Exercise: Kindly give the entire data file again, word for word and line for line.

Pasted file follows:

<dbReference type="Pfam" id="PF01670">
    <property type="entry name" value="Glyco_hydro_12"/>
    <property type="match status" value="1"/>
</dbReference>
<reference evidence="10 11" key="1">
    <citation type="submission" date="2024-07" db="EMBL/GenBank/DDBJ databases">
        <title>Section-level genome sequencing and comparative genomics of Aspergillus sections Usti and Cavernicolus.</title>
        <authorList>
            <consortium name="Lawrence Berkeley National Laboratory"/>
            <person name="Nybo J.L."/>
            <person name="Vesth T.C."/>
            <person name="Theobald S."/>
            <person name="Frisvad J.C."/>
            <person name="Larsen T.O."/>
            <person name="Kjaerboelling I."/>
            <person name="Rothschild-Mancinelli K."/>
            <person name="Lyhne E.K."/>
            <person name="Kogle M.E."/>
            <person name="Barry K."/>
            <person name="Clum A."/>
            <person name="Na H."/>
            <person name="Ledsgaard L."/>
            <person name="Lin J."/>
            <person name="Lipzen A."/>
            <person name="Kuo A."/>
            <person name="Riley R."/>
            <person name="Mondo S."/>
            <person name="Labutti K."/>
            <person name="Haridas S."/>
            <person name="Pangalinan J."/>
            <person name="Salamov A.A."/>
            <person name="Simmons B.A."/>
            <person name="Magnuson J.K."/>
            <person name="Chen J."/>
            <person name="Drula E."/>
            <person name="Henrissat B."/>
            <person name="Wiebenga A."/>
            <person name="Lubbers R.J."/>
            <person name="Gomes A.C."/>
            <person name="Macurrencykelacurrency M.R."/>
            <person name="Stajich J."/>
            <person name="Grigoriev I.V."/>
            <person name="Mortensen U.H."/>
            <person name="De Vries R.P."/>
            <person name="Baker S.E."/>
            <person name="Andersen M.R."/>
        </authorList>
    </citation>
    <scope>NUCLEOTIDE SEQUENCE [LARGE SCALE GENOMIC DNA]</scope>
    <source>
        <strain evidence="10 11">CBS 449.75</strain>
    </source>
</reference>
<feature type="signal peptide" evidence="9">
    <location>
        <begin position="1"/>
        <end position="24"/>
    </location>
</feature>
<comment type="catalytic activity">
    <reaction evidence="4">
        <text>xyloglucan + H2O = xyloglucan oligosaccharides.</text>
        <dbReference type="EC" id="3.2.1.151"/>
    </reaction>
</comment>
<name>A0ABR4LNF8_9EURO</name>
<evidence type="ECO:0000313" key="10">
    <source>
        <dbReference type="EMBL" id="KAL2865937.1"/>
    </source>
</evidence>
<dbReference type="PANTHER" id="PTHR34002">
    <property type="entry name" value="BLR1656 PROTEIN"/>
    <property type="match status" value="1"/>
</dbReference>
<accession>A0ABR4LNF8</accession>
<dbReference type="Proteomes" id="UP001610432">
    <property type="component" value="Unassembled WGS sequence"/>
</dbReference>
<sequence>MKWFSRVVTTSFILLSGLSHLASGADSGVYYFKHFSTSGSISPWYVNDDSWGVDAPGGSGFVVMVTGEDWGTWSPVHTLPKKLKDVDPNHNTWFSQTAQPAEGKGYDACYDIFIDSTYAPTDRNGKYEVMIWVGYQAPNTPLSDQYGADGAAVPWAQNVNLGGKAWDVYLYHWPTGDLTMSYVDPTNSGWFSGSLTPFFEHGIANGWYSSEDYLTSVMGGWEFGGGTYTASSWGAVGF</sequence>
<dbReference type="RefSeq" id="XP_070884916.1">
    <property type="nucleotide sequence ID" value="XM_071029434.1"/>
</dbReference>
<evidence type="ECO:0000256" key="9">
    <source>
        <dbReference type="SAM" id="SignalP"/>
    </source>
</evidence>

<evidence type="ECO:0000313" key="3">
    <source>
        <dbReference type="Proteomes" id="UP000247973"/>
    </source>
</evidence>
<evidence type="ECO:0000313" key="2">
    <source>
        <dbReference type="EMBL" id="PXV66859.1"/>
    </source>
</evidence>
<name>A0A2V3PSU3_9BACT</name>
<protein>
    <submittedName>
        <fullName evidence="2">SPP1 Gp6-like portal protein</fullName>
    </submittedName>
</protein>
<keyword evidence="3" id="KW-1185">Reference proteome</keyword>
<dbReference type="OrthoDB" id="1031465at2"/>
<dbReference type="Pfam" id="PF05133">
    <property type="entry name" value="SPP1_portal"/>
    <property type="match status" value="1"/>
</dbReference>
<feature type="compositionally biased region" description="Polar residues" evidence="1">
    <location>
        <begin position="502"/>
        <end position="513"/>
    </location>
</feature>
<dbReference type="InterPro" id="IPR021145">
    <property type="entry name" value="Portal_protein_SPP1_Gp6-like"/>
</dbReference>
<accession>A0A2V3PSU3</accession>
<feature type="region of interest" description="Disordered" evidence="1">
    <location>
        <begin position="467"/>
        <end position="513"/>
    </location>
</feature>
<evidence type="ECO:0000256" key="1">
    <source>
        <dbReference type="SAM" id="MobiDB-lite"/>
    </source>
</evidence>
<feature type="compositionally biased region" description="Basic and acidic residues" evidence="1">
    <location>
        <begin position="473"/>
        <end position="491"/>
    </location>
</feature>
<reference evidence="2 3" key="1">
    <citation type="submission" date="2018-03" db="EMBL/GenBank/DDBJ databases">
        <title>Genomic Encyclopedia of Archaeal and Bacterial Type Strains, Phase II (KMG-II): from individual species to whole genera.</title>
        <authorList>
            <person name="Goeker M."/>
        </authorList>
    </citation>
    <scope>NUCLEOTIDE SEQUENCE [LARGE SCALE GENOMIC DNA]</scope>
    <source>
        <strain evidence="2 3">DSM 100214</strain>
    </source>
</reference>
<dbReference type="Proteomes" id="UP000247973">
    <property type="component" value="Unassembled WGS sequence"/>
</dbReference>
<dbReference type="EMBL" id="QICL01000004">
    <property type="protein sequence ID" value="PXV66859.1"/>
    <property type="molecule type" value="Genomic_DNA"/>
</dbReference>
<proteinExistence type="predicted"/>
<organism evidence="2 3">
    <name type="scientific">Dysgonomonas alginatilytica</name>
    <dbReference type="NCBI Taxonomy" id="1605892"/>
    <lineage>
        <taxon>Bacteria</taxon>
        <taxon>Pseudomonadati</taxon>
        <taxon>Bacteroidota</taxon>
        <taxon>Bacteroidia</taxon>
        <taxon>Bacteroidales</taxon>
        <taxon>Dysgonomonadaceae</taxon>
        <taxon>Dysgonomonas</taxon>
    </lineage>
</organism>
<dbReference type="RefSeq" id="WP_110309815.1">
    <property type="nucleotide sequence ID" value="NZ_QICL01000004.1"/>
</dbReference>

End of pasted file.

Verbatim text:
<dbReference type="Pfam" id="PF01670">
    <property type="entry name" value="Glyco_hydro_12"/>
    <property type="match status" value="1"/>
</dbReference>
<reference evidence="10 11" key="1">
    <citation type="submission" date="2024-07" db="EMBL/GenBank/DDBJ databases">
        <title>Section-level genome sequencing and comparative genomics of Aspergillus sections Usti and Cavernicolus.</title>
        <authorList>
            <consortium name="Lawrence Berkeley National Laboratory"/>
            <person name="Nybo J.L."/>
            <person name="Vesth T.C."/>
            <person name="Theobald S."/>
            <person name="Frisvad J.C."/>
            <person name="Larsen T.O."/>
            <person name="Kjaerboelling I."/>
            <person name="Rothschild-Mancinelli K."/>
            <person name="Lyhne E.K."/>
            <person name="Kogle M.E."/>
            <person name="Barry K."/>
            <person name="Clum A."/>
            <person name="Na H."/>
            <person name="Ledsgaard L."/>
            <person name="Lin J."/>
            <person name="Lipzen A."/>
            <person name="Kuo A."/>
            <person name="Riley R."/>
            <person name="Mondo S."/>
            <person name="Labutti K."/>
            <person name="Haridas S."/>
            <person name="Pangalinan J."/>
            <person name="Salamov A.A."/>
            <person name="Simmons B.A."/>
            <person name="Magnuson J.K."/>
            <person name="Chen J."/>
            <person name="Drula E."/>
            <person name="Henrissat B."/>
            <person name="Wiebenga A."/>
            <person name="Lubbers R.J."/>
            <person name="Gomes A.C."/>
            <person name="Macurrencykelacurrency M.R."/>
            <person name="Stajich J."/>
            <person name="Grigoriev I.V."/>
            <person name="Mortensen U.H."/>
            <person name="De Vries R.P."/>
            <person name="Baker S.E."/>
            <person name="Andersen M.R."/>
        </authorList>
    </citation>
    <scope>NUCLEOTIDE SEQUENCE [LARGE SCALE GENOMIC DNA]</scope>
    <source>
        <strain evidence="10 11">CBS 449.75</strain>
    </source>
</reference>
<feature type="signal peptide" evidence="9">
    <location>
        <begin position="1"/>
        <end position="24"/>
    </location>
</feature>
<comment type="catalytic activity">
    <reaction evidence="4">
        <text>xyloglucan + H2O = xyloglucan oligosaccharides.</text>
        <dbReference type="EC" id="3.2.1.151"/>
    </reaction>
</comment>
<name>A0ABR4LNF8_9EURO</name>
<evidence type="ECO:0000313" key="10">
    <source>
        <dbReference type="EMBL" id="KAL2865937.1"/>
    </source>
</evidence>
<dbReference type="PANTHER" id="PTHR34002">
    <property type="entry name" value="BLR1656 PROTEIN"/>
    <property type="match status" value="1"/>
</dbReference>
<accession>A0ABR4LNF8</accession>
<dbReference type="Proteomes" id="UP001610432">
    <property type="component" value="Unassembled WGS sequence"/>
</dbReference>
<sequence>MKWFSRVVTTSFILLSGLSHLASGADSGVYYFKHFSTSGSISPWYVNDDSWGVDAPGGSGFVVMVTGEDWGTWSPVHTLPKKLKDVDPNHNTWFSQTAQPAEGKGYDACYDIFIDSTYAPTDRNGKYEVMIWVGYQAPNTPLSDQYGADGAAVPWAQNVNLGGKAWDVYLYHWPTGDLTMSYVDPTNSGWFSGSLTPFFEHGIANGWYSSEDYLTSVMGGWEFGGGTYTASSWGAVGF</sequence>
<dbReference type="RefSeq" id="XP_070884916.1">
    <property type="nucleotide sequence ID" value="XM_071029434.1"/>
</dbReference>
<evidence type="ECO:0000256" key="9">
    <source>
        <dbReference type="SAM" id="SignalP"/>
    </source>
</evidence>

<evidence type="ECO:0000313" key="3">
    <source>
        <dbReference type="Proteomes" id="UP000247973"/>
    </source>
</evidence>
<evidence type="ECO:0000313" key="2">
    <source>
        <dbReference type="EMBL" id="PXV66859.1"/>
    </source>
</evidence>
<name>A0A2V3PSU3_9BACT</name>
<protein>
    <submittedName>
        <fullName evidence="2">SPP1 Gp6-like portal protein</fullName>
    </submittedName>
</protein>
<keyword evidence="3" id="KW-1185">Reference proteome</keyword>
<dbReference type="OrthoDB" id="1031465at2"/>
<dbReference type="Pfam" id="PF05133">
    <property type="entry name" value="SPP1_portal"/>
    <property type="match status" value="1"/>
</dbReference>
<feature type="compositionally biased region" description="Polar residues" evidence="1">
    <location>
        <begin position="502"/>
        <end position="513"/>
    </location>
</feature>
<dbReference type="InterPro" id="IPR021145">
    <property type="entry name" value="Portal_protein_SPP1_Gp6-like"/>
</dbReference>
<accession>A0A2V3PSU3</accession>
<feature type="region of interest" description="Disordered" evidence="1">
    <location>
        <begin position="467"/>
        <end position="513"/>
    </location>
</feature>
<evidence type="ECO:0000256" key="1">
    <source>
        <dbReference type="SAM" id="MobiDB-lite"/>
    </source>
</evidence>
<feature type="compositionally biased region" description="Basic and acidic residues" evidence="1">
    <location>
        <begin position="473"/>
        <end position="491"/>
    </location>
</feature>
<reference evidence="2 3" key="1">
    <citation type="submission" date="2018-03" db="EMBL/GenBank/DDBJ databases">
        <title>Genomic Encyclopedia of Archaeal and Bacterial Type Strains, Phase II (KMG-II): from individual species to whole genera.</title>
        <authorList>
            <person name="Goeker M."/>
        </authorList>
    </citation>
    <scope>NUCLEOTIDE SEQUENCE [LARGE SCALE GENOMIC DNA]</scope>
    <source>
        <strain evidence="2 3">DSM 100214</strain>
    </source>
</reference>
<dbReference type="Proteomes" id="UP000247973">
    <property type="component" value="Unassembled WGS sequence"/>
</dbReference>
<dbReference type="EMBL" id="QICL01000004">
    <property type="protein sequence ID" value="PXV66859.1"/>
    <property type="molecule type" value="Genomic_DNA"/>
</dbReference>
<proteinExistence type="predicted"/>
<organism evidence="2 3">
    <name type="scientific">Dysgonomonas alginatilytica</name>
    <dbReference type="NCBI Taxonomy" id="1605892"/>
    <lineage>
        <taxon>Bacteria</taxon>
        <taxon>Pseudomonadati</taxon>
        <taxon>Bacteroidota</taxon>
        <taxon>Bacteroidia</taxon>
        <taxon>Bacteroidales</taxon>
        <taxon>Dysgonomonadaceae</taxon>
        <taxon>Dysgonomonas</taxon>
    </lineage>
</organism>
<dbReference type="RefSeq" id="WP_110309815.1">
    <property type="nucleotide sequence ID" value="NZ_QICL01000004.1"/>
</dbReference>